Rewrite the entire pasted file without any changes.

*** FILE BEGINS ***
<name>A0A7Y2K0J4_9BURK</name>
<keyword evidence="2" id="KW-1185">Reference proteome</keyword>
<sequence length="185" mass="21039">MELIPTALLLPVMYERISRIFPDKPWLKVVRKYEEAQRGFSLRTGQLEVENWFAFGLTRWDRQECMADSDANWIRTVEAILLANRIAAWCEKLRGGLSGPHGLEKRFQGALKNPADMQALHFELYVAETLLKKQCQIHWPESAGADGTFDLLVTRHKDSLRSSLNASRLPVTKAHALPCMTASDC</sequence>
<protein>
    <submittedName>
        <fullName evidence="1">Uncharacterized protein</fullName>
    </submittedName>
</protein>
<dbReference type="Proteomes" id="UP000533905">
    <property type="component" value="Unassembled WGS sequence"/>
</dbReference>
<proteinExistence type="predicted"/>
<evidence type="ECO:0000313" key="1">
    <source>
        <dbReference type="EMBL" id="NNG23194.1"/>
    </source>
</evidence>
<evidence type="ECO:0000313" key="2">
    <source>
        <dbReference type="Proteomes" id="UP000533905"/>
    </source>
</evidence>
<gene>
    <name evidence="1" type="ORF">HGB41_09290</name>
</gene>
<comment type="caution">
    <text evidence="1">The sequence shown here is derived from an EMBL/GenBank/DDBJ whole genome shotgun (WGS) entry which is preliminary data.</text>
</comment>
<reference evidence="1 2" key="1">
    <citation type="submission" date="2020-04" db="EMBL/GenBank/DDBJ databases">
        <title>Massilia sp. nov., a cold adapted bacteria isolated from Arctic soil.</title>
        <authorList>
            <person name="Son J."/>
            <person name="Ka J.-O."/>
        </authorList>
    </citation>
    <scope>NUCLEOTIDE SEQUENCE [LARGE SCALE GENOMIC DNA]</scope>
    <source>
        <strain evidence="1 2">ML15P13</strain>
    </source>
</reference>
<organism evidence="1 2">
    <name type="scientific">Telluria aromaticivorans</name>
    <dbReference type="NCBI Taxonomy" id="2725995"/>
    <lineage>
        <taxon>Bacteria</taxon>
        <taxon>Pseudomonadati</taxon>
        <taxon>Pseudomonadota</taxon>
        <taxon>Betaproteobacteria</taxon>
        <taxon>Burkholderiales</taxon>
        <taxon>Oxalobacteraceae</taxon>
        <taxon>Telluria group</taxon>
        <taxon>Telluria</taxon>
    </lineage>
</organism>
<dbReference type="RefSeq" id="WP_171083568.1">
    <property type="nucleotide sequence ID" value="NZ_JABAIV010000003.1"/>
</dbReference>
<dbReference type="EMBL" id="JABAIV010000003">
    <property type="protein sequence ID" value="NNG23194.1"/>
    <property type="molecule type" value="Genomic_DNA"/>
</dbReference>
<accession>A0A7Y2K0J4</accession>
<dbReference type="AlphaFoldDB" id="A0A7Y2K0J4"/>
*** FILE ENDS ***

<name>A0A7Y2K0J4_9BURK</name>
<keyword evidence="2" id="KW-1185">Reference proteome</keyword>
<sequence length="185" mass="21039">MELIPTALLLPVMYERISRIFPDKPWLKVVRKYEEAQRGFSLRTGQLEVENWFAFGLTRWDRQECMADSDANWIRTVEAILLANRIAAWCEKLRGGLSGPHGLEKRFQGALKNPADMQALHFELYVAETLLKKQCQIHWPESAGADGTFDLLVTRHKDSLRSSLNASRLPVTKAHALPCMTASDC</sequence>
<protein>
    <submittedName>
        <fullName evidence="1">Uncharacterized protein</fullName>
    </submittedName>
</protein>
<dbReference type="Proteomes" id="UP000533905">
    <property type="component" value="Unassembled WGS sequence"/>
</dbReference>
<proteinExistence type="predicted"/>
<evidence type="ECO:0000313" key="1">
    <source>
        <dbReference type="EMBL" id="NNG23194.1"/>
    </source>
</evidence>
<evidence type="ECO:0000313" key="2">
    <source>
        <dbReference type="Proteomes" id="UP000533905"/>
    </source>
</evidence>
<gene>
    <name evidence="1" type="ORF">HGB41_09290</name>
</gene>
<comment type="caution">
    <text evidence="1">The sequence shown here is derived from an EMBL/GenBank/DDBJ whole genome shotgun (WGS) entry which is preliminary data.</text>
</comment>
<reference evidence="1 2" key="1">
    <citation type="submission" date="2020-04" db="EMBL/GenBank/DDBJ databases">
        <title>Massilia sp. nov., a cold adapted bacteria isolated from Arctic soil.</title>
        <authorList>
            <person name="Son J."/>
            <person name="Ka J.-O."/>
        </authorList>
    </citation>
    <scope>NUCLEOTIDE SEQUENCE [LARGE SCALE GENOMIC DNA]</scope>
    <source>
        <strain evidence="1 2">ML15P13</strain>
    </source>
</reference>
<organism evidence="1 2">
    <name type="scientific">Telluria aromaticivorans</name>
    <dbReference type="NCBI Taxonomy" id="2725995"/>
    <lineage>
        <taxon>Bacteria</taxon>
        <taxon>Pseudomonadati</taxon>
        <taxon>Pseudomonadota</taxon>
        <taxon>Betaproteobacteria</taxon>
        <taxon>Burkholderiales</taxon>
        <taxon>Oxalobacteraceae</taxon>
        <taxon>Telluria group</taxon>
        <taxon>Telluria</taxon>
    </lineage>
</organism>
<dbReference type="RefSeq" id="WP_171083568.1">
    <property type="nucleotide sequence ID" value="NZ_JABAIV010000003.1"/>
</dbReference>
<dbReference type="EMBL" id="JABAIV010000003">
    <property type="protein sequence ID" value="NNG23194.1"/>
    <property type="molecule type" value="Genomic_DNA"/>
</dbReference>
<accession>A0A7Y2K0J4</accession>
<dbReference type="AlphaFoldDB" id="A0A7Y2K0J4"/>